Like the Commodore, the RX3 drinks E85 and lots of it, supplied by twin Aeromotive Pro Series pumps and 16 ID2000 injectors tapped into the inlet manifold. Engine management is via the same all-Haltech package as the VT. Custom exhaust manifolds and four-inch dump pipes round out a package so tough that CHE had to fit a two-speed Rossler Turbo Glide from Al’s Race Glides to handle it. It’s topped and tailed by a ProTorque convertor and custom four-inch driveshaft, with a much narrowed Ford nine-inch rocking 40-spline axles. Which is where they struck a problem.

“On its first launch the LSX combo bent the diff housing like a banana,” Dave says. “From there the rear-end was set up by James at Grooveryder Fabrications and it works spot on now.”

With the rear end sorted, Nathan’s new mission is to keep the custom coil-over strut front-end on the ground. There is awesome YouTube footage of the coupe carrying the front wheels almost the length of the strip back at the May APSA meet at WSID.

“So far, on a less than ideal pass, we have run 7.8 at 179mph,” Dave says. “However, this was with the small GT42 turbos and we are hoping to run much closer to a 7.0 at 200mph.”

Holden VT Commodore drag


Type: LSX 436ci
Pistons: Manley
Rods: Manley
Crank: Manley
Heads: Higgins CNC
Cam: Custom hydraulic roller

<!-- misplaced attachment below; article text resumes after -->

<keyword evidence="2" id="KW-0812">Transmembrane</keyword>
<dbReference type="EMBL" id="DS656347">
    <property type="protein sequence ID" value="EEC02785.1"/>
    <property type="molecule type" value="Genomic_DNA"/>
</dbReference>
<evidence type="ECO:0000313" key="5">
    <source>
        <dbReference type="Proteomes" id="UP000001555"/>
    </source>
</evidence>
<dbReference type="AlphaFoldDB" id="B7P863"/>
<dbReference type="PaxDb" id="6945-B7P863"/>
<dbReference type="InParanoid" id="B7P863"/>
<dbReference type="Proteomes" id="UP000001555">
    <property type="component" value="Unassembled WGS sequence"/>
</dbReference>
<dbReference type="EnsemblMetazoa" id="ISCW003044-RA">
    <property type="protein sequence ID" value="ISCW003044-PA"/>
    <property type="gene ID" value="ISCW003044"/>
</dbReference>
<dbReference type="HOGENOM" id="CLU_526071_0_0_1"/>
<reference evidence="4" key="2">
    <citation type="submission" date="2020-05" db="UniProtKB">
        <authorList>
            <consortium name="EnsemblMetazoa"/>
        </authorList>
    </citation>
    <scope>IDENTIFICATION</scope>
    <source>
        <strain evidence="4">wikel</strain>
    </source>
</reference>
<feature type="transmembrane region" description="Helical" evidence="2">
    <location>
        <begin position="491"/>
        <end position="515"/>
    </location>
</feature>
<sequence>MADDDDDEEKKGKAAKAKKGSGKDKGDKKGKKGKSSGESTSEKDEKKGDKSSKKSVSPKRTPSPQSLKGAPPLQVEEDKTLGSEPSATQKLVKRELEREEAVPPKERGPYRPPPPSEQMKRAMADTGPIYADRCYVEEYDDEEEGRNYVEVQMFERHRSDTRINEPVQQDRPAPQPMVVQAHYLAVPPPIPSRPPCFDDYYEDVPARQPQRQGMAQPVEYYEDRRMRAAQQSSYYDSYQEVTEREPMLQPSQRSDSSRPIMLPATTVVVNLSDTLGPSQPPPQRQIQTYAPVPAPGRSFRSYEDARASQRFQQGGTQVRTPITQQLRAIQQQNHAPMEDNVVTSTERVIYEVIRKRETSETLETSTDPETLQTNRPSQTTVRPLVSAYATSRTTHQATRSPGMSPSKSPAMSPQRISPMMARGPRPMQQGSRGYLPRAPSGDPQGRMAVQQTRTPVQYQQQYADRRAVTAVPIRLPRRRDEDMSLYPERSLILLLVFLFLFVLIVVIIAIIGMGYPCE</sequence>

Intake: Single-plane LSX with Edelbrock elbow
Turbo: Garrett GT55
Intercooler: Custom water-to-air

Gearbox: Two-speed Powerglide by Al’s Race Glides
Convertor: Custom
Tailshaft: Custom four-inch
Diff: Mark Williams centre, 40-spline axles, full floater

Wheels: Weld Alumastar, 15x4in spindle-mount (f), 15x15in (r)
Tyres: Mickey Thompson 26×4.5in (f), 33×16.5in (r)


Type: LSX 427ci
Turbos: Twin Garrett GTX4788
Heads: LS7, ported
Intake: Shaun’s Custom Alloy
Cam: Custom hydraulic roller
Pistons: Mahle
Crank: Manley
Conrods: Oliver
Radiator: Custom rear-mount

Box: Rossler Turbo Glide by Al’s Race Glides
Convertor: ProTorque
Diff: Ford 9in with 40-spline axles
Rear: Ladder bar by Grooveryder Fabrication
Brakes: Strange spindle-mount four-pot (f), Strange two-piston (r)

Rims: Weld Alumastar 15x4in (f), 15x15in (r)
Rubber: Mickey Thompson 15×5.6in (f), 315/66-15 (r)